2. An assembly according to claim 1, comprising a set of abacuses relating to a set of different fuels able to fill the cartridge.
3. A fuel cartridge for driving fastening elements in an internal combustion engine hand tool, wherein it comprises a pressure sensor adapted for measuring the fuel pressure in the cartridge.
4. A device for transferring fuel from a fuel cartridge to the combustion chamber of an internal combustion engine hand tool, for driving fastening elements in a supporting material, wherein it comprises a pressure sensor adapted for measuring the fuel pressure.
5. A device for transferring fuel being a solenoid valve.
6. An internal combustion engine hand fastening tool, for driving in a supporting material fastening elements, comprising a housing for receiving a cartridge of driving fuel, a combustion chamber C intended for receiving driving fuel from the cartridge, with means for firing the fuel in the chamber, a temperature sensor on the tool and a device for transferring fuel in the cartridge in the combustion chamber connected to the housing of the cartridge through a fuel transmission passage, wherein said tool comprises, between the transferring device and the housing of the cartridge, on said passage, a pressure sensor adapted for measuring the fuel pressure.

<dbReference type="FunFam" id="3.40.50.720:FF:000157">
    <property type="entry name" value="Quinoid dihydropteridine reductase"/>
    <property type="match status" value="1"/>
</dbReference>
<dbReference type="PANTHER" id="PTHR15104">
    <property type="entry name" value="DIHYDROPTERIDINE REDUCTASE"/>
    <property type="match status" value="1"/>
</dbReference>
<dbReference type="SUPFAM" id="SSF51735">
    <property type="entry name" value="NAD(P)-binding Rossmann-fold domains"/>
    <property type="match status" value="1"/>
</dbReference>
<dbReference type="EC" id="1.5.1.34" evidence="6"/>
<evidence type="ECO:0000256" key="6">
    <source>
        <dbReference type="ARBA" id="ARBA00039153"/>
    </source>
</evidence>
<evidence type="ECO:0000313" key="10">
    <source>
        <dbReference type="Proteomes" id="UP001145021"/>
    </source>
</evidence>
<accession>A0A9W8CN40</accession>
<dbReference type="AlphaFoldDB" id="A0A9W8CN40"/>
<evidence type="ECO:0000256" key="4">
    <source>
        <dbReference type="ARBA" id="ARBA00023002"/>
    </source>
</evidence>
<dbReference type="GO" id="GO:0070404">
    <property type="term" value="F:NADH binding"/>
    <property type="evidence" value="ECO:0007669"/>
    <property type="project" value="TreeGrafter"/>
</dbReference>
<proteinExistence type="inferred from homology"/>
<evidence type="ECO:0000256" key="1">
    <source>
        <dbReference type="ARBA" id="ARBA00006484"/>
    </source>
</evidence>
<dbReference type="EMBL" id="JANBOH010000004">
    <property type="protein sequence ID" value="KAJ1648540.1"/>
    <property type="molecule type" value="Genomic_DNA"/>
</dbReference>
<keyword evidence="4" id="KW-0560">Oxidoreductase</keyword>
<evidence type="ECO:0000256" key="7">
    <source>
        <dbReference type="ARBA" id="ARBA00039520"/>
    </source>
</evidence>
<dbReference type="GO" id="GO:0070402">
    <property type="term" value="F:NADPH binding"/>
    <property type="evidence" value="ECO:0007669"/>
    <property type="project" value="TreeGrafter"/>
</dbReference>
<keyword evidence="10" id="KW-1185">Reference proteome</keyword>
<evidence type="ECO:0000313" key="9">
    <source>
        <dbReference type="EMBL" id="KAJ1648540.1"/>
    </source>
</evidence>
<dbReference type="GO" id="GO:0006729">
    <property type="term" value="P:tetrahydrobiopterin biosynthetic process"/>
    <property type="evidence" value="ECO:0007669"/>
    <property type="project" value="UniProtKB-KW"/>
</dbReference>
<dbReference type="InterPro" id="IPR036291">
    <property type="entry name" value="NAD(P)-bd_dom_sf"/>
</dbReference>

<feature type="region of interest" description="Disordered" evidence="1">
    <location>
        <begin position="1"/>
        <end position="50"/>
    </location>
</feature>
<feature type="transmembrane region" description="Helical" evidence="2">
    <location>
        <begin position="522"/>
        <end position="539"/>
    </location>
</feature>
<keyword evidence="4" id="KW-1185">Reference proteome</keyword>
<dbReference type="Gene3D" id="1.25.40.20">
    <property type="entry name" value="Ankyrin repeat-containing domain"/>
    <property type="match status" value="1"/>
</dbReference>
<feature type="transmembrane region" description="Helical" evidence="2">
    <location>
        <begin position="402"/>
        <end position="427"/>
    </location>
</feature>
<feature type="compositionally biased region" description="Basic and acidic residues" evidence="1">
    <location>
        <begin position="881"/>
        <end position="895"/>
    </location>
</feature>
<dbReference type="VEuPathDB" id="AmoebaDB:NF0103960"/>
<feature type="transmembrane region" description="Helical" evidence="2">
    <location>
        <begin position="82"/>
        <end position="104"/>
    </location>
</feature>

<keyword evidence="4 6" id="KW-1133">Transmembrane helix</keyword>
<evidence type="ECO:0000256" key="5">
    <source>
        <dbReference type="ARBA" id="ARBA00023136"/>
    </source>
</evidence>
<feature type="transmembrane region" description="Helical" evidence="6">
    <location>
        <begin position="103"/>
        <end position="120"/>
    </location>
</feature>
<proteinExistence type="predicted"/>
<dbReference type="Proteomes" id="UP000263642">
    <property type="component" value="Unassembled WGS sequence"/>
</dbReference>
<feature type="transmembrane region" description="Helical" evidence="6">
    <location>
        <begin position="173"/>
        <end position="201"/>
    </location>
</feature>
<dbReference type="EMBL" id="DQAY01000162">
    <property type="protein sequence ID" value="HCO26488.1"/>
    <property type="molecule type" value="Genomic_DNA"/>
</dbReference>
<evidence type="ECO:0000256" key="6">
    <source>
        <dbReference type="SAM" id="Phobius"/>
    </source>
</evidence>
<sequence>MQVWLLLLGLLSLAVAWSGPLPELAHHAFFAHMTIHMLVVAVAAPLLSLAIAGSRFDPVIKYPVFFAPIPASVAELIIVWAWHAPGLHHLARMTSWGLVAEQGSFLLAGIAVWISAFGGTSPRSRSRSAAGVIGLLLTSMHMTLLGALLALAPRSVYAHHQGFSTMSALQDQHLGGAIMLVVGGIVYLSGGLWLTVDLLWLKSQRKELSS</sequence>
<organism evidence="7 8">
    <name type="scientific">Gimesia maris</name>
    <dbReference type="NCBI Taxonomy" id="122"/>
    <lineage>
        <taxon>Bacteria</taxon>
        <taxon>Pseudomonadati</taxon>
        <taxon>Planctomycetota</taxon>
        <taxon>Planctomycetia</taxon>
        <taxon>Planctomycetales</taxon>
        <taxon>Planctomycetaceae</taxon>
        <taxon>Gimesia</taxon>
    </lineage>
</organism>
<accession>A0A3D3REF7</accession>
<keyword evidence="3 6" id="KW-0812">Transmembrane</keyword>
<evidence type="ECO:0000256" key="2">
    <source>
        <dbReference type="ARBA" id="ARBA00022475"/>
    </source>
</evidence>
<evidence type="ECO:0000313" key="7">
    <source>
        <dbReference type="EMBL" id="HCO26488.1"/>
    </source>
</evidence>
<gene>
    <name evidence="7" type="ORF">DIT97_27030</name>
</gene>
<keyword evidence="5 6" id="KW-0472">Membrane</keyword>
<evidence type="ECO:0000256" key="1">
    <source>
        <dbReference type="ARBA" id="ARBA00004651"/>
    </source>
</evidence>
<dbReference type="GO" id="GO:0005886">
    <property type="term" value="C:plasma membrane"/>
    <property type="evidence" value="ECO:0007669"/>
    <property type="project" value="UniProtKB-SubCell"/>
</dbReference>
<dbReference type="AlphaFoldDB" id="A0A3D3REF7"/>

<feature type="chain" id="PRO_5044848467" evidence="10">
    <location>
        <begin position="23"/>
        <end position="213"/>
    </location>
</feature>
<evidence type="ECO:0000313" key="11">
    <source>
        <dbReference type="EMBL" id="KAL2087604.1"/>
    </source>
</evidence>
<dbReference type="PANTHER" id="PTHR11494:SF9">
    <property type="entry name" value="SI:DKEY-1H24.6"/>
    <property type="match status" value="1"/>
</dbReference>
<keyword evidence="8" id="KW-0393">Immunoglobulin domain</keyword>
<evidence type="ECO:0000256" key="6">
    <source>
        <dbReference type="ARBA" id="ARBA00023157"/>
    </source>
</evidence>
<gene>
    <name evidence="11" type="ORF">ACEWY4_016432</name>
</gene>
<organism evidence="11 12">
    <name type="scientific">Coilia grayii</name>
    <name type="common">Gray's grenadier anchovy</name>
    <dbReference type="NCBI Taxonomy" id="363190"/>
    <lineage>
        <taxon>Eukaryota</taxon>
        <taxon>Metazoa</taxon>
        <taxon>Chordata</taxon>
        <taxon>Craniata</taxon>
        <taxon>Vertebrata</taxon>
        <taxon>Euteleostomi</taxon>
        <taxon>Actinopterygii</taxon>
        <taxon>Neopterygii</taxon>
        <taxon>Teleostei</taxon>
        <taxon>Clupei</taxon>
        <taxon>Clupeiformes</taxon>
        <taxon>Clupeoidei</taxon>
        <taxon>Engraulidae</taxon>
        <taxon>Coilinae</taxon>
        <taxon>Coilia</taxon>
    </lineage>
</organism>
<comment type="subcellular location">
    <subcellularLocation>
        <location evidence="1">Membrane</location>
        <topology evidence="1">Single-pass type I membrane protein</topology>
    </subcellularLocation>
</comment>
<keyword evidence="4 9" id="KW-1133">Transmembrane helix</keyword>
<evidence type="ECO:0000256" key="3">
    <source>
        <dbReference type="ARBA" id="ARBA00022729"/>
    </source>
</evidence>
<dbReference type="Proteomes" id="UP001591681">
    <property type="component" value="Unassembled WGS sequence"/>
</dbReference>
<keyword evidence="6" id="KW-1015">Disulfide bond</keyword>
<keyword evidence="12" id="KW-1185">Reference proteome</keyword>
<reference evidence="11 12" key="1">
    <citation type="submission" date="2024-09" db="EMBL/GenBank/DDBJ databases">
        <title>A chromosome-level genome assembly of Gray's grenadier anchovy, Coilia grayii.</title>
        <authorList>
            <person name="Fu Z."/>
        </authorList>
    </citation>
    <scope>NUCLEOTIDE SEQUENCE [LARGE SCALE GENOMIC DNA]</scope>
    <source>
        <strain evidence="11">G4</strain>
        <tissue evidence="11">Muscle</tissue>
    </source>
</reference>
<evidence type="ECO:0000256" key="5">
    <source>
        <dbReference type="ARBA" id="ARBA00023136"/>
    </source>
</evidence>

Description
  • [0001]
    The field of this invention relates to internal combustion engine hand tools, intended for driving fastening elements in a supporting material under the action of firing a driving fuel in a combustion chamber of the internal combustion engine, the fuel having been transferred in the combustion chamber from a fuel cartridge housed in the tools. Tools of such a type include, for example, nailers, staplers.
  • [0002]
    One of the problems of such tools is that of knowing the filling level of the fuel cartridge.